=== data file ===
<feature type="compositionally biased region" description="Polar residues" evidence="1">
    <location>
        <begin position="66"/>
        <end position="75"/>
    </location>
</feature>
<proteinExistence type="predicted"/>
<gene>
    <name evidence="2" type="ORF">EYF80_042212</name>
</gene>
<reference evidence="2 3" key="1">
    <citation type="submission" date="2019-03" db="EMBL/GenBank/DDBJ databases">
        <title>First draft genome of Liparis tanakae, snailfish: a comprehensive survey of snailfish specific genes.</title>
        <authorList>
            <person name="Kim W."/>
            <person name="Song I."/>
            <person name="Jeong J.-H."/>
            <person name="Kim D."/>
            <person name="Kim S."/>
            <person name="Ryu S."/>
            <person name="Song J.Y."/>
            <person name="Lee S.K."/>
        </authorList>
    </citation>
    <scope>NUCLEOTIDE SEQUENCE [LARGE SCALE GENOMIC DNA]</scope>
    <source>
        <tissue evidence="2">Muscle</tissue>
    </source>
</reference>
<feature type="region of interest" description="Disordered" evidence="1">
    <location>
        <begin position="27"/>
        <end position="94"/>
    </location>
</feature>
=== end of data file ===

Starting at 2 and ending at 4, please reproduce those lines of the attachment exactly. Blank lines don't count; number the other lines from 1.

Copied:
    <location>
        <begin position="66"/>
        <end position="75"/>